An ethical and legal framework is “imperative” for artificial intelligence (AI) and the financial world had shown what happened without one, a High Court judge has warned.
Mr Justice Robin Knowles said how the need for an ethical and legal framework for AI was met would determine whether the technology realised its true potential.
“AI is going to go deeper into people’s lives than many things have before, and it’s imperative that we take the opportunity for law and ethics to travel with it.
“We have as a society developed law and ethics over thousands of years. That means they are ready for us and available for us in this journey.”
Giving evidence at the latest meeting of the Law Society’s technology and law policy commission, the judge said: “Haven’t we seen in the world of finance what happens without codes and the ethics they drive?
“Aren’t we at a stage where we are beginning to realise that, in business, there is a positive incentive to promote ethics and codes and standards, because without it business ultimately does not succeed?”
Lord Clement-Jones, Liberal Democrat peer and co-chair of the All Party Parliamentary Group on AI, agreed on the need for an ethical framework, but said there was no point in having a set of ethics unless you had a way of checking that the algorithm was conforming.
“Audit is, in my opinion, absolutely crucial, and this is something that is only in its infancy.”
Lord Clement-Jones said that, when his committee suggested an ethical framework, the response from the tech industry was “incredibly positive”.
He said the committee did not believe an independent AI regulator was the best way forward, but where AI was “embedded in their sector”, regulators such as the Competition and Markets Authority and the Financial Conduct Authority should ensure they were respected.
Earlier in the session, Adrian Weller, programme director for AI at the Alan Turing Institute, asked whether algorithms should be held to “higher standards” than humans.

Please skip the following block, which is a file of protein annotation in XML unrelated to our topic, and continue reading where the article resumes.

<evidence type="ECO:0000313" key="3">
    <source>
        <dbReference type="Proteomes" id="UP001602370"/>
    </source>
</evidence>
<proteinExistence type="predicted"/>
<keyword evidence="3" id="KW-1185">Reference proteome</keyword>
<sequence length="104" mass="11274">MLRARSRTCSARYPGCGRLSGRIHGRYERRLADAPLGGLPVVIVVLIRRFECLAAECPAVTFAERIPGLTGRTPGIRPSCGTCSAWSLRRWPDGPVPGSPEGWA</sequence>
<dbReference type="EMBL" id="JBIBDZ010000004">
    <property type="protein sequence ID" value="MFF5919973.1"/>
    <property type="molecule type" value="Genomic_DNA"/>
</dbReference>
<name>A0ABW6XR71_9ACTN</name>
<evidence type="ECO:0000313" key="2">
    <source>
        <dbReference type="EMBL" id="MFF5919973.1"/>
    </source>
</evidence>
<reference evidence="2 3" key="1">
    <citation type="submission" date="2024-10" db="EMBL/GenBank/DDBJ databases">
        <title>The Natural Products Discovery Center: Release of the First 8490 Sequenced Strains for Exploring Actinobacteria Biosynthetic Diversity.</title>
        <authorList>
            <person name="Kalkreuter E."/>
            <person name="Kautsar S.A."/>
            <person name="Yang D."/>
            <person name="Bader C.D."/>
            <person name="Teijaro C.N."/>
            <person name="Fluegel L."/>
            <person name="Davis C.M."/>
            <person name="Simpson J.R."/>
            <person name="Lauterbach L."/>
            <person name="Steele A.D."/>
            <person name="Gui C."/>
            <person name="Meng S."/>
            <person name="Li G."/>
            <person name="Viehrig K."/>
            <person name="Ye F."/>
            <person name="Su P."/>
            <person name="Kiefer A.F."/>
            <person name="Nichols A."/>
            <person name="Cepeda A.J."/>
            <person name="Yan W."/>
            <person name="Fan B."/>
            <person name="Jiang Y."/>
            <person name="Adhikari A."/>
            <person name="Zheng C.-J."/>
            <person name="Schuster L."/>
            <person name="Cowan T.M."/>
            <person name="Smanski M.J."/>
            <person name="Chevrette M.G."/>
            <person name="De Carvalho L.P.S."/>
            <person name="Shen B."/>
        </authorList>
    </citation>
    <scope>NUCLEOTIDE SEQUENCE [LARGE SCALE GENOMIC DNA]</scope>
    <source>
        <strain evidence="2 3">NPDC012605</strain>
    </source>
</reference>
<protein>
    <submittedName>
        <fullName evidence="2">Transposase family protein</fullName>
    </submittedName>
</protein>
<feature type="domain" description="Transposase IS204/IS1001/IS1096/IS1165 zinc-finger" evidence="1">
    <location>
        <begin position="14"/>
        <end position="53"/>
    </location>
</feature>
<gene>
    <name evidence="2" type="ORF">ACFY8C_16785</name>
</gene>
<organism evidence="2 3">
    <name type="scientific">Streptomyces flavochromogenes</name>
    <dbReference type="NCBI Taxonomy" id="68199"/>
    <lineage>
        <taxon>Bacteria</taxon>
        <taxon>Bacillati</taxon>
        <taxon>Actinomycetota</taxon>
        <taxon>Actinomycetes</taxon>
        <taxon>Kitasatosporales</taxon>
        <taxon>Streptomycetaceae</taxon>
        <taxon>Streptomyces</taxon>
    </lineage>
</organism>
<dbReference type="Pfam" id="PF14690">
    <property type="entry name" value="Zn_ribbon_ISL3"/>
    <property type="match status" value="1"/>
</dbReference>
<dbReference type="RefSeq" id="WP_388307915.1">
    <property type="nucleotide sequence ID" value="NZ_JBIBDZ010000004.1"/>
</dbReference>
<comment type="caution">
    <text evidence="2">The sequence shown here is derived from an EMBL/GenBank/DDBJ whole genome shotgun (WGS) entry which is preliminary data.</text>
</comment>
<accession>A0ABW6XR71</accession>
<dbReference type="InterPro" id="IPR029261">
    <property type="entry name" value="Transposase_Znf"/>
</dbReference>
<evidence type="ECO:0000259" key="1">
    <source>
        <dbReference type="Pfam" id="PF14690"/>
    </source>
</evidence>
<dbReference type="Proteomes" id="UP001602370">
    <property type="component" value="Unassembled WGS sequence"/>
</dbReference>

He said the impact of humans getting things wrong was “unlikely to be catastrophic”, while AI failures could have a much bigger impact.
Mr Weller said it could be “very dangerous morally to distance ourselves from some decisions”, giving the example of executions by drone.
Matthew Lavy, a barrister specialising in technology-related disputes, said AI could be used to avoid the problem of “sometimes arbitrary and dare I say it capricious decisions by harassed and underfunded courts”.
Mr Lavy said he had found during his early experience representing people involved in low-velocity road traffic accidents that the quality of justice was “generally dreadful”.
He said the cases often involved no injuries and were essentially “prangs” which cost people their insurance excess, but there were “queues of cases” to be dealt with across the country.
“You’ve got harried district judges who have no time to read anything in advance, you generally have no hard evidence – although I do remember a couple of occasions where there were photographs of damages which were completely inconsistent – and what you have is witness statements written by numbers.”
Mr Lavy said there was often “screeds of information” about a particular type of seat-belt, but when it came to what happened in the accident itself, only “one incoherent sentence”.
“It’s not a surprise that’s the kind of evidence you get because, almost by definition, one party didn’t have a clue what was going on. You have two people in the room being cross-examined by a hapless junior barrister like me and a bored judge trying to work out which way to toss the coin”.
Mr Lavy said where cases were lost, litigants felt it was unfair and did not understand the reason.
In the future, he said, AI could enable litigants to be given a detailed analysis of all the accidents on a particular stretch of road, all the accident records of the car they were driving and other relevant information, and to be told that “on the balance of probabilities, your story is less credible”.
Mr Lavy said they might prefer to be told “this is why you lost”, rather than “because the judge did not like what you said”.